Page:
Each year in Willows, Calif., there is a showdown at Thunderhill Raceway. But it isn’t two gunslingers squaring off at the 12 o’clock hour. It’s hundreds of drivers racing from 11 a.m. Saturday morning till high noon the next day. It’s long, grueling, intense and unpredictable.

The 2015 race had its share of inclement weather during the week leading up to the event and during the race itself — something you would expect in an El Niño year. Practice sessions were rainy on Thursday, giving teams insight into to wet setups and alternative racing lines. Friday’s sessions, including qualifying, were dry and so was the first half of the race. However, the second half of the race was a dark and muddy mess of spray, downpours and fogged windshields right up until the finish.

For 2015, there were a few rule changes to enhance safety, most notably the use of the Jacques Advanced Warning System, a flashing yellow light wired directly to a car’s battery. For use on vehicles stopped on or close to the racecourse, JAWS alerted drivers they were approaching a trouble spot.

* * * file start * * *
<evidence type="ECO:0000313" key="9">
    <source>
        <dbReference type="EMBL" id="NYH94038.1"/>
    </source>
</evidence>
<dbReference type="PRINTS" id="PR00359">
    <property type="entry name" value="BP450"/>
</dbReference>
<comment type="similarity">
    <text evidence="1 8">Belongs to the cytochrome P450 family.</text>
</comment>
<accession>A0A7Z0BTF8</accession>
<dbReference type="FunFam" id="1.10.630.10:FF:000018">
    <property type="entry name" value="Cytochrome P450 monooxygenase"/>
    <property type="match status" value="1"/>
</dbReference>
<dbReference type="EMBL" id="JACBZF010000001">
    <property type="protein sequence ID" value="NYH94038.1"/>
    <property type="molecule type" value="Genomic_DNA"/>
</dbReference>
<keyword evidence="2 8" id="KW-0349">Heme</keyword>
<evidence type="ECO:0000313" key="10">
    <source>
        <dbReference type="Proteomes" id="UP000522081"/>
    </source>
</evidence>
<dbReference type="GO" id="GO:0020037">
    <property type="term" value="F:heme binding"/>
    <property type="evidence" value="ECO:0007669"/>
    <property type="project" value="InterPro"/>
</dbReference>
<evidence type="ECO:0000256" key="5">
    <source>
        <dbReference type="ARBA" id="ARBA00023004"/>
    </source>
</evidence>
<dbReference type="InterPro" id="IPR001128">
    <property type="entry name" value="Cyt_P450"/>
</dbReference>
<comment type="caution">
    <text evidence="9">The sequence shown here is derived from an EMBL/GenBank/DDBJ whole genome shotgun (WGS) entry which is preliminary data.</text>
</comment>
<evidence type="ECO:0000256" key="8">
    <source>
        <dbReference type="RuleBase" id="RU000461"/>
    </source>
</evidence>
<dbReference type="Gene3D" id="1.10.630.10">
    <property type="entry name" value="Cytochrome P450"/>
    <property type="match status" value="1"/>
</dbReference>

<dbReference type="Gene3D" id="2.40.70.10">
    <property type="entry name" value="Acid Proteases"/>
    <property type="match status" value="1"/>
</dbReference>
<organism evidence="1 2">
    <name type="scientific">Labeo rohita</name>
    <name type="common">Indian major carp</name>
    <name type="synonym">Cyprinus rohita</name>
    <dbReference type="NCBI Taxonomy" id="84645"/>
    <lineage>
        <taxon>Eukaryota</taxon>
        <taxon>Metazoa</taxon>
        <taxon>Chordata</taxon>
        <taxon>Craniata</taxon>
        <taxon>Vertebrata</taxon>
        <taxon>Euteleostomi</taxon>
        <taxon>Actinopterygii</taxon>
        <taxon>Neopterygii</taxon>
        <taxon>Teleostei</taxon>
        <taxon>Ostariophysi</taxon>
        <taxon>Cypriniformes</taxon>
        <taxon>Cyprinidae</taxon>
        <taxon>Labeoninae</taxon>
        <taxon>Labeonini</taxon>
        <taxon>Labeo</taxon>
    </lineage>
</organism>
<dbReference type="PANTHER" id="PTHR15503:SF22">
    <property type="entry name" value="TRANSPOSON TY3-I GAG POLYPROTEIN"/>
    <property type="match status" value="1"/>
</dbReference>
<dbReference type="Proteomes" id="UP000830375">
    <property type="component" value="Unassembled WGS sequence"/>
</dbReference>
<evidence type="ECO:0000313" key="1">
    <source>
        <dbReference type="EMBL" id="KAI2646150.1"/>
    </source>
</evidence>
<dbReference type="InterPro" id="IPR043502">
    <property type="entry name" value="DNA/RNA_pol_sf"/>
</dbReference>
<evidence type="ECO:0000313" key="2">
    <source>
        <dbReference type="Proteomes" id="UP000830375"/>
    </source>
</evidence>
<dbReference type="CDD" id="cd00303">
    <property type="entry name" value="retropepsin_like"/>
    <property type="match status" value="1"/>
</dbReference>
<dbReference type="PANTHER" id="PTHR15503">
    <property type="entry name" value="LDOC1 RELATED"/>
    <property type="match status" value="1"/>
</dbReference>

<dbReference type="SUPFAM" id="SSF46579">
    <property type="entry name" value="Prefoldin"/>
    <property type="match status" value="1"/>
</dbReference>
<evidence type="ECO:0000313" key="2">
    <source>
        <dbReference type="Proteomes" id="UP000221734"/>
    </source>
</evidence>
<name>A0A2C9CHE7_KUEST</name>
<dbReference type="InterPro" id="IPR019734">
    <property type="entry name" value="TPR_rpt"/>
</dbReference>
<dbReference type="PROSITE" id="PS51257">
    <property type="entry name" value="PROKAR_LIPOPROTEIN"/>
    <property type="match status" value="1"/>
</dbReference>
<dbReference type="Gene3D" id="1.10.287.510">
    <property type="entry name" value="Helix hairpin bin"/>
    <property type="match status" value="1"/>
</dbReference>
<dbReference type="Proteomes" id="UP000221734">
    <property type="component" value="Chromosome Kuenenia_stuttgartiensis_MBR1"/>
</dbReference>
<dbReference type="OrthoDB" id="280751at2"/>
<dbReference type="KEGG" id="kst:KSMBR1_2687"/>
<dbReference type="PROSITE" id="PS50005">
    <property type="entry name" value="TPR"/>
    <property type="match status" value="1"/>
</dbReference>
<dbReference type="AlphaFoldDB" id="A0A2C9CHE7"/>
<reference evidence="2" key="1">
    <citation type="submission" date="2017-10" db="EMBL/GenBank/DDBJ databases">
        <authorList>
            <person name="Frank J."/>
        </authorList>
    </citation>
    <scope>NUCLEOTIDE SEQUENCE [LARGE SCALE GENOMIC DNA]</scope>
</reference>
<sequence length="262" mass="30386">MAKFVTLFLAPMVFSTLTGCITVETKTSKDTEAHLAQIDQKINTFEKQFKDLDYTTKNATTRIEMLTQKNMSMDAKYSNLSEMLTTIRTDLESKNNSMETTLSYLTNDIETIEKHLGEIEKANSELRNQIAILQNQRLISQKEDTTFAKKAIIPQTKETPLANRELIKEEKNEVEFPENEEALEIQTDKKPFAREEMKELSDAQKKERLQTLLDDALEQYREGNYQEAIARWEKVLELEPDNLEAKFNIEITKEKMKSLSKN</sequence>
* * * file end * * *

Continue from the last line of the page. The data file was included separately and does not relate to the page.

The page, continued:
NASA NorCal also mandated the use of yellow headlamps on ES and ESR cars, which would be instantly recognizable E0 through E3 cars and tell them that faster cars were closing from behind. Also, Turn 5A was lighted, which helped minimize incidents in that area.

The 2015 event drew 57 teams from all over the United States. Of those starters, 37 of them crossed the finish line at the next day. The earliest car to drop out completed just 16 laps. The winning car completed 690 laps, nearly 2,000 miles of driving.

And as though on cue, as the race drew to a close, the clouds parted and the sun came out at high noon.

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